Lyceum Theatre Youth Theatre at the Traverse, Edinburgh
What is so refreshing about Chatroom is that it is a play which connects with issues every teenager faces, without becoming an "issues" play. Enda Walsh has created a poignant and effective landscape for his teenage protagonists, in which personal emotions and shifting alliances, both mainstays of adolescence, take centre-stage.
The story is about Jim (Steven Croall), a depressed teenager who's thinking of killing himself, and how his venturing into cyberspace affects his decision. Lines are delivered to the audience as each teenager sits in the anonymous safety of their own home. While the device gets tedious at times, and one longs for more movement and interaction between the characters, the separation also serves as a stark reminder of by how much online interactions can fall short.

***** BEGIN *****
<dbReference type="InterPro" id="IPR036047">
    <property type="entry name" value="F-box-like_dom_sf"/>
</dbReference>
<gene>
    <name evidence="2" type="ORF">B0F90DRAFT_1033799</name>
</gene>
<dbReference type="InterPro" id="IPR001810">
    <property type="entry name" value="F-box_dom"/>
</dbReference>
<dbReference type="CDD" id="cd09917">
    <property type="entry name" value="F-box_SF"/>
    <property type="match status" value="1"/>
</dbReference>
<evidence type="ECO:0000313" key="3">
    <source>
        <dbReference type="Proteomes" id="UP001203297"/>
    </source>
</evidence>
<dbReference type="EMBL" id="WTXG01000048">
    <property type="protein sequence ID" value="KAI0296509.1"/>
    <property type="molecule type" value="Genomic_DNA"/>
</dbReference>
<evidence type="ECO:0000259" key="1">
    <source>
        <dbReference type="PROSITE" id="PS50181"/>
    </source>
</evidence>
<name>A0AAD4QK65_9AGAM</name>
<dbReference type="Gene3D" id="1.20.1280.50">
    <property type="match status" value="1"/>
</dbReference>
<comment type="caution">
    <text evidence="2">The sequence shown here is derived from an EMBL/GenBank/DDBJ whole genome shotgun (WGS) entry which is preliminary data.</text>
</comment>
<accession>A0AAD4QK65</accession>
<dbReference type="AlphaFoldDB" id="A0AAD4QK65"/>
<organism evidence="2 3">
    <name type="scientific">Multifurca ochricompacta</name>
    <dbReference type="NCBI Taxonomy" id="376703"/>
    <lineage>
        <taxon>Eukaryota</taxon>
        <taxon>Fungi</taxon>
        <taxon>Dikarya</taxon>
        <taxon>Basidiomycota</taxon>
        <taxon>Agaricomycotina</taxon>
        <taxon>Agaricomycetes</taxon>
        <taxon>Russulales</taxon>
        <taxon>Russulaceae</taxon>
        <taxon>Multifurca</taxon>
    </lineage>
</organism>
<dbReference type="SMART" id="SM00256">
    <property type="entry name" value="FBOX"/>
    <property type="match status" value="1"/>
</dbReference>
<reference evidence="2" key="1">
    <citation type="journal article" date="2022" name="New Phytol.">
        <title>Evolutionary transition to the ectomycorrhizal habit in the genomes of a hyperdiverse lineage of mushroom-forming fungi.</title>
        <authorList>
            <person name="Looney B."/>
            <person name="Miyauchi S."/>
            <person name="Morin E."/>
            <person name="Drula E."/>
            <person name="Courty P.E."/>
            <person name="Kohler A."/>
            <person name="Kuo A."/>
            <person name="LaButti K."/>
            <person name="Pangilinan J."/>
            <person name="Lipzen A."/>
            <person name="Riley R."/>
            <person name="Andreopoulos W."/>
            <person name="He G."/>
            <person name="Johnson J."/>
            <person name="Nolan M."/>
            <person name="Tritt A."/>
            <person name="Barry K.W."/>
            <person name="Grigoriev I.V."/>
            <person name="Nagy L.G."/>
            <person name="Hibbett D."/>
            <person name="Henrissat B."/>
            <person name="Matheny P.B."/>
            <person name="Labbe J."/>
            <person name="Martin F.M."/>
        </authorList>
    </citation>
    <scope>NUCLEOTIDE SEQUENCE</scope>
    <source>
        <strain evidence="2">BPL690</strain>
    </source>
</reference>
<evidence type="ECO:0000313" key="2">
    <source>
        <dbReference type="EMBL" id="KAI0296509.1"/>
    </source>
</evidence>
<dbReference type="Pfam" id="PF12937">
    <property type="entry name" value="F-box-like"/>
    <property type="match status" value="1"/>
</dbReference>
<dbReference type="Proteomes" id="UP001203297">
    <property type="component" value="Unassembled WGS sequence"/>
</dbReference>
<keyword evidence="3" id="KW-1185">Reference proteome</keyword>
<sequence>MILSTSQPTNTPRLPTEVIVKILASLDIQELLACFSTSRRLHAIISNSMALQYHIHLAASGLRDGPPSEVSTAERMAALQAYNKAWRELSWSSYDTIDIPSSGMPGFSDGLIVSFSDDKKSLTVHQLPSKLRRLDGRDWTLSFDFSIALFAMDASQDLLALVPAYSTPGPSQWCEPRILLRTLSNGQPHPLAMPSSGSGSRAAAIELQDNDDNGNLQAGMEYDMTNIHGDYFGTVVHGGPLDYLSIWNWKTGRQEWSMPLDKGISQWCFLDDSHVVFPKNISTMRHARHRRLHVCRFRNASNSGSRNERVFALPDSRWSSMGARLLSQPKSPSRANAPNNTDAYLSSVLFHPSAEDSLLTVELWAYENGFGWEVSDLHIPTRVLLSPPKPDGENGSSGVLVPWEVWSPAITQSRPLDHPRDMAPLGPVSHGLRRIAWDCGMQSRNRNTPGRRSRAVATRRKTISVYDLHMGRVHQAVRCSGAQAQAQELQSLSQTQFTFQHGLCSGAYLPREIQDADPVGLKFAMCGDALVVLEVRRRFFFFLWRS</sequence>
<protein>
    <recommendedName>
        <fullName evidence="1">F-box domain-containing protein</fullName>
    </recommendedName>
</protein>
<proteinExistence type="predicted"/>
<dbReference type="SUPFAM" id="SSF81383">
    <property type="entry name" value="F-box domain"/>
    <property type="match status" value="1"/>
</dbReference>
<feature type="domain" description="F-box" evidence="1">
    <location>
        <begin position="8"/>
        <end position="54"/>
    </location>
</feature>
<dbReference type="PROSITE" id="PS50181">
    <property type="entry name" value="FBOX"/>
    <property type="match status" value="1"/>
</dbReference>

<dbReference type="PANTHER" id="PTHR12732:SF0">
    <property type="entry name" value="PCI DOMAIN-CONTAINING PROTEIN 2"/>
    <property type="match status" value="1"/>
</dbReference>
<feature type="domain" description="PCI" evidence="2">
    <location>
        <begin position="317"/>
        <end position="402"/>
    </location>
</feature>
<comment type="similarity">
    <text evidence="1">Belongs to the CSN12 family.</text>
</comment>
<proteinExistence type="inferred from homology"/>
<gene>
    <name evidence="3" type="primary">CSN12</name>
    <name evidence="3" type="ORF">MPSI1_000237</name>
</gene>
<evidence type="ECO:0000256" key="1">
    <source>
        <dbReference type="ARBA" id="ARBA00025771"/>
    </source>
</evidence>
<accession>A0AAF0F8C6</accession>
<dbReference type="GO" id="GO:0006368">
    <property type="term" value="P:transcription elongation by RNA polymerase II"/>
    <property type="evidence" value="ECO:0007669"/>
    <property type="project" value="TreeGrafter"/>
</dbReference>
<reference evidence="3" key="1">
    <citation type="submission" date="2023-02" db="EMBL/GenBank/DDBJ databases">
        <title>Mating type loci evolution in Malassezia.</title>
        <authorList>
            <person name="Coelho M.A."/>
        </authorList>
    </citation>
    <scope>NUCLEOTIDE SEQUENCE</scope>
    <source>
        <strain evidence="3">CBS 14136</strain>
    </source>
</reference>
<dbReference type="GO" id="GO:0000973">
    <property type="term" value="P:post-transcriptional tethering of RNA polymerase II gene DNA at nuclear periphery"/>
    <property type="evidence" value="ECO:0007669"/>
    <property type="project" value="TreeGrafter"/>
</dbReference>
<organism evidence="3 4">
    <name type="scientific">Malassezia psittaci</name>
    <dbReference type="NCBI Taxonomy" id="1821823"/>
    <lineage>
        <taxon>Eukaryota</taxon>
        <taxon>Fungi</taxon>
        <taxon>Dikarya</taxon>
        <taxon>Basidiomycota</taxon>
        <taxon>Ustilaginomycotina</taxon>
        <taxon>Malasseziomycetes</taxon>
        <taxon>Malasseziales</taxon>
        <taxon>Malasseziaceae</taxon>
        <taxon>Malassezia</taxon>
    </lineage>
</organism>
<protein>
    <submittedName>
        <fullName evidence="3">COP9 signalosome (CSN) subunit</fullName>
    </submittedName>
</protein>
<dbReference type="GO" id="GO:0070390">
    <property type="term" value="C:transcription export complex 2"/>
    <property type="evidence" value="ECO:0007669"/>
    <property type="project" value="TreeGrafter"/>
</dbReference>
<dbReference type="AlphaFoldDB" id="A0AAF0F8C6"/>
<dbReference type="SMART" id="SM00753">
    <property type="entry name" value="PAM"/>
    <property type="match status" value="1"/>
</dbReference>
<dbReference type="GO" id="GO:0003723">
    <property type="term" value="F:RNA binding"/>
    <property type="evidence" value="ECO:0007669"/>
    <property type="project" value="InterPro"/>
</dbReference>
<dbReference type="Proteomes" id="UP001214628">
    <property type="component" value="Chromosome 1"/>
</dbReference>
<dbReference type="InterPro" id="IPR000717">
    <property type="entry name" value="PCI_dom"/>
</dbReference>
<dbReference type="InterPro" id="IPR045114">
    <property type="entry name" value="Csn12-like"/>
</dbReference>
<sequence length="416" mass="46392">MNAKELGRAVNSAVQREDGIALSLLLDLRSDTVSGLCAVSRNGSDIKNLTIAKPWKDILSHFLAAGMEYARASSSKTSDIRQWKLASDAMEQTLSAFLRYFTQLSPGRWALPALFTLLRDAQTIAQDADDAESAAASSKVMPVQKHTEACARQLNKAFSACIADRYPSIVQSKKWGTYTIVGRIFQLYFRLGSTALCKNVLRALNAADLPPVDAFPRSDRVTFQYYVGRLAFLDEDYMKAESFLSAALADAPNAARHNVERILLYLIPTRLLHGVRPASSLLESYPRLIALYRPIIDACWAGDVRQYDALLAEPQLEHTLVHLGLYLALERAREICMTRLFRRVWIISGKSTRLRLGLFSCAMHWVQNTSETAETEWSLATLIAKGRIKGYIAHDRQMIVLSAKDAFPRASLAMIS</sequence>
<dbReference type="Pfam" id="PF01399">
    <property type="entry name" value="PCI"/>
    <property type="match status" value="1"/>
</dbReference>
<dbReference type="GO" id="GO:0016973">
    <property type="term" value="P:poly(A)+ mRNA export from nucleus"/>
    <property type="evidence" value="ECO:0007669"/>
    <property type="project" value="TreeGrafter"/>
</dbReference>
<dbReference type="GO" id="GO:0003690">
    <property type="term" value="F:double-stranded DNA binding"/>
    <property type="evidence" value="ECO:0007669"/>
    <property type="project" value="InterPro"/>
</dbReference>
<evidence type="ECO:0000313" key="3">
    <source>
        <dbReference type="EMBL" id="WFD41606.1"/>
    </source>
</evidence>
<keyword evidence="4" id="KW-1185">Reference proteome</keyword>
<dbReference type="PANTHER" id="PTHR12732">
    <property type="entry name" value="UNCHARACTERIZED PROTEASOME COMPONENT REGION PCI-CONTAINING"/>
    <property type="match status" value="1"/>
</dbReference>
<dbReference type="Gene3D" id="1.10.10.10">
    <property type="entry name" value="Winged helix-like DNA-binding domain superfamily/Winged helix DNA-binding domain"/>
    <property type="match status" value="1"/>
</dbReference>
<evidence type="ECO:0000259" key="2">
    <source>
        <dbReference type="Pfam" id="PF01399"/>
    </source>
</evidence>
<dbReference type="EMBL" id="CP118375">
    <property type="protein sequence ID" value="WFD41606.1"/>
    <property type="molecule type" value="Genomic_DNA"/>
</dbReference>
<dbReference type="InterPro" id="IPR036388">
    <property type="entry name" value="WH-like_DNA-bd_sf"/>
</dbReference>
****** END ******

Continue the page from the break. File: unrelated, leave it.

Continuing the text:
The average time cast members have spent in with Lyceum Youth Theatre is about five years, and this shows to great effect because of the solid performances given by each. Croall is believably insecure as Jim (with the exception of a bizarre final sequence which strains believability, but given how it flies out of left field this isn't surprising), and the outstanding performance comes from Rachel Jackson, who plays Laura, the singular voice of reason Jim encounters on his cyber-journey. She delivers the emotional core of the piece, especially in a speech she gives near the play's climax.
As the malevolent William, Shaun Qureshi leans toward the melodramatic side of things, but it's unclear whether this was a clear character choice or an unconscious result of the teenager-with-a-mission dialogue his character has to deliver.
Running at about an hour long, Chatroom certainly fulfills the purpose of Lyceum Youth Theatre, as stated in the programme: it is "exciting, relevant and contemporary professional theatre for young people, by young people."